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Before you get any ideas, no, we have not been visited by the Mad Hatter.

A children’s book, a genius and a space agency really do share something quite bizarre in common. Today marks the 150th anniversary of the publication of Lewis Carroll’s Alice’s Adventures in Wonderland, but it also marks the 100th anniversary of Albert Einstein’s theory of relativity (OK, that one was yesterday. But still!).

To celebrate these milestones, NASA, our third link in the chain, released a visible/X-ray image of the Cheshire Cat group of galaxies – a nod to the iconic 19th century tale.

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Can you see the resemblance? Good. Because it gets slightly more complicated from here.

The image NASA shared not only references Alice in Wonderland, it’s also a testament to Einstein’s theory. The genius argued that matter warps space-time, which means objects “can cause an observable bending of light from a background object.” Which, in other words, means some of the cat-like features you see in these galaxies are the result of light that has been stretched and bent by large amounts of mass. This phenomenon, known as “gravitational lensing”, allows astronomers to probe far away galaxies in ways that would otherwise be impossible, even with the help of the world’s best telescopes.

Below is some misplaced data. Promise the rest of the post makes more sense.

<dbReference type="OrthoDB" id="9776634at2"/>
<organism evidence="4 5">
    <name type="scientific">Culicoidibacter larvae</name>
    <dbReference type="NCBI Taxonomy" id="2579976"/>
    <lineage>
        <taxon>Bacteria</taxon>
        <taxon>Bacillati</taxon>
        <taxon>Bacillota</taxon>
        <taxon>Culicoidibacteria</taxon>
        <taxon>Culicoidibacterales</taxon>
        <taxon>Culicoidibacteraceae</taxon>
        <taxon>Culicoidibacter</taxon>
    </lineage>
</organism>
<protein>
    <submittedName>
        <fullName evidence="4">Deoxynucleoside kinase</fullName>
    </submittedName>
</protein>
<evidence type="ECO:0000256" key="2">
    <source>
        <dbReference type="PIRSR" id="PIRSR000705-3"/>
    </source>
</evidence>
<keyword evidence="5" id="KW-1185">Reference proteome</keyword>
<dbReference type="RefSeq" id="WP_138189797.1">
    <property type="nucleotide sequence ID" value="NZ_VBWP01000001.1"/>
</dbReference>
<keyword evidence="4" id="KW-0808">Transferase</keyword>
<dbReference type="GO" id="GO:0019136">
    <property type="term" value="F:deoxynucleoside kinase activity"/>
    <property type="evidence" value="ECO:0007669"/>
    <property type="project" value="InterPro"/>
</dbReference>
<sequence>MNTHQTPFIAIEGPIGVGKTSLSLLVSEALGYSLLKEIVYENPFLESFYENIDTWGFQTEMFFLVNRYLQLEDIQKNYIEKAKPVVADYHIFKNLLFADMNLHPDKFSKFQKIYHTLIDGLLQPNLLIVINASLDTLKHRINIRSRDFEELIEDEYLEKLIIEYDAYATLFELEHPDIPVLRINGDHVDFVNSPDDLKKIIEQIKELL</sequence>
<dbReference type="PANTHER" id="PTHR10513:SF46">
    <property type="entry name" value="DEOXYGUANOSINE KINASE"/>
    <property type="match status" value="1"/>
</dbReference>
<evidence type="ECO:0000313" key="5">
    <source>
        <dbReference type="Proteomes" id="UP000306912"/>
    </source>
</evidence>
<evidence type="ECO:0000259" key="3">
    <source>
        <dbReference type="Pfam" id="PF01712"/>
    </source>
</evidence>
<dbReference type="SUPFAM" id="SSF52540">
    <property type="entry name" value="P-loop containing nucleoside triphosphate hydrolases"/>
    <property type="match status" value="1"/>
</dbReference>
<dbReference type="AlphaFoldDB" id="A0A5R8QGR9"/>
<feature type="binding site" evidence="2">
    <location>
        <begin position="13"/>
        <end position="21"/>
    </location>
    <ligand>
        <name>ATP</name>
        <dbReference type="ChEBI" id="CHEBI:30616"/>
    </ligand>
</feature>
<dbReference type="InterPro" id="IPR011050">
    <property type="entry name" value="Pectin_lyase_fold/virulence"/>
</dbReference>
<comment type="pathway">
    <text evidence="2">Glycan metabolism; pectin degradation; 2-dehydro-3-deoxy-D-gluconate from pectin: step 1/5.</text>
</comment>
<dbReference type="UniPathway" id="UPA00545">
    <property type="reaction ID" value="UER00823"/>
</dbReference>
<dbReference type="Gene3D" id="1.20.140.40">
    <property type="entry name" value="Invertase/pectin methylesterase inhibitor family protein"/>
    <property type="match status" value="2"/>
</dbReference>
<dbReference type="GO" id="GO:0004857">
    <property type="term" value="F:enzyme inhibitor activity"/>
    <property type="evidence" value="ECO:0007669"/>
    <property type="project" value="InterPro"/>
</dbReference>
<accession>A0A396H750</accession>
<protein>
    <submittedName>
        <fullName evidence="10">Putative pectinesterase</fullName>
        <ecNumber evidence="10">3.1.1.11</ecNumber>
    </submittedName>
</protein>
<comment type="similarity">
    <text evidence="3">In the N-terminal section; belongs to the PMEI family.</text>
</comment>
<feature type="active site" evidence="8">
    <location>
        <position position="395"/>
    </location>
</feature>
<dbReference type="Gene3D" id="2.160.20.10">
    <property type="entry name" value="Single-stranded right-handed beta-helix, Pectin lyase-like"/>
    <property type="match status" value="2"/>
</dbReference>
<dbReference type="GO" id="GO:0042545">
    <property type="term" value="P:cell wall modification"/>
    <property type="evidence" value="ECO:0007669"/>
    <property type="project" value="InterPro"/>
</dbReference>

The image above is an example of that. What you’re actually looking at is a group of distant galaxies set on a crash course for each other. Each “eye” of the cat represents the brightest group of galaxies in the area, which are barreling towards one another at over 300,000 miles per hour, according to NASA. The purple hue is of hot gas being heated to millions of degrees, while astronomers say the left eye contains a super-massive blackhole. So even though there are some visual similarities between this celestial body and the Cheshire Cat, it’s definitely no wonderland.

“The latest results from the “Cheshire Cat” group of galaxies show how manifestations of Einstein’s 100-year-old theory can lead to new discoveries today,” NASA wrote in a statement.

To recap: Alice in Wonderland was the inspiration behind the name given to this group of Galaxies. And Einstein’s theory allowed us to understand exactly what is going on with the celestial body, while NASA was the one to apply those discoveries, allowing us Earthlings to check out the image today.

Yeah, talk about all the stars aligning, right?

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